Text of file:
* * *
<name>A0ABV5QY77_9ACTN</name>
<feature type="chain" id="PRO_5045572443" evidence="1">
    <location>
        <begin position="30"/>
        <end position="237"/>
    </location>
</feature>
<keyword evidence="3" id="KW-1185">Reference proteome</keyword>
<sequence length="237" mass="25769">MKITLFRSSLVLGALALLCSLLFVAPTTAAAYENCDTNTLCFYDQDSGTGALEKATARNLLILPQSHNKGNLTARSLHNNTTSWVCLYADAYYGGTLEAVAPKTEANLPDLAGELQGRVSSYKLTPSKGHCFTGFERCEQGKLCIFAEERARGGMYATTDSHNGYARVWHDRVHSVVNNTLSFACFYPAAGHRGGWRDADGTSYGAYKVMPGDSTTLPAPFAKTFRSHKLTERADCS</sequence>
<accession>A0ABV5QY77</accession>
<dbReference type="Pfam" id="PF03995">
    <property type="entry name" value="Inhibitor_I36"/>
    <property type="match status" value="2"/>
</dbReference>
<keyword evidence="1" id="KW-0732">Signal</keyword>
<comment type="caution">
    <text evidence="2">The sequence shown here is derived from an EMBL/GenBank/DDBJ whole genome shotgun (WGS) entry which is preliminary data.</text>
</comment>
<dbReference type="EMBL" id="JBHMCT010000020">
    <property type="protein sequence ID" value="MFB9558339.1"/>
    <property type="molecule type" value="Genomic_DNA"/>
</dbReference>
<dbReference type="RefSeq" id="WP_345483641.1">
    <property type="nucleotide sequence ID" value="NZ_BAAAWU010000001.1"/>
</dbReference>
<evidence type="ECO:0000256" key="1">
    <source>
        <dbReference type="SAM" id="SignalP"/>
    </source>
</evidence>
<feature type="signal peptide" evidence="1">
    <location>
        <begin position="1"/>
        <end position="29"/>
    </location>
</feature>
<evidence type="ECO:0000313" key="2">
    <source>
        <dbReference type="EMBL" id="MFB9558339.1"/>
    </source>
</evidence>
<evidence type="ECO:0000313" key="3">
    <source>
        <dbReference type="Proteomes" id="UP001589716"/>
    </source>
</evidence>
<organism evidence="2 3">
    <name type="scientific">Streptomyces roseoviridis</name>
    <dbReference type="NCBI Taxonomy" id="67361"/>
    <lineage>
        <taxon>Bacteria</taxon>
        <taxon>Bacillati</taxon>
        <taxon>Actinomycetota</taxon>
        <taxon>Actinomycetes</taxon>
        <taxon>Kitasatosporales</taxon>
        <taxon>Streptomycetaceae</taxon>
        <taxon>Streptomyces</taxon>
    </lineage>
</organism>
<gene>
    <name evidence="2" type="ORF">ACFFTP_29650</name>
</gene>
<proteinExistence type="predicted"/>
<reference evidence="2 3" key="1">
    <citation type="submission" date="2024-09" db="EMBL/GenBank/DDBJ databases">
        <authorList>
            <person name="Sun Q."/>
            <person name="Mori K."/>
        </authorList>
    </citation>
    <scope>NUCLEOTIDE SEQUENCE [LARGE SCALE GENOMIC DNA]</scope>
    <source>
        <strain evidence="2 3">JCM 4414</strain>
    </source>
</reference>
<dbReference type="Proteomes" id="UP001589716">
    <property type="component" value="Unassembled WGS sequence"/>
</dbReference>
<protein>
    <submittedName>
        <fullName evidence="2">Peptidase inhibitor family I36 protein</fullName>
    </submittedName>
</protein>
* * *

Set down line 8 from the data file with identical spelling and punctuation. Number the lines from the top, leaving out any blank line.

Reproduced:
<keyword evidence="3" id="KW-1185">Reference proteome</keyword>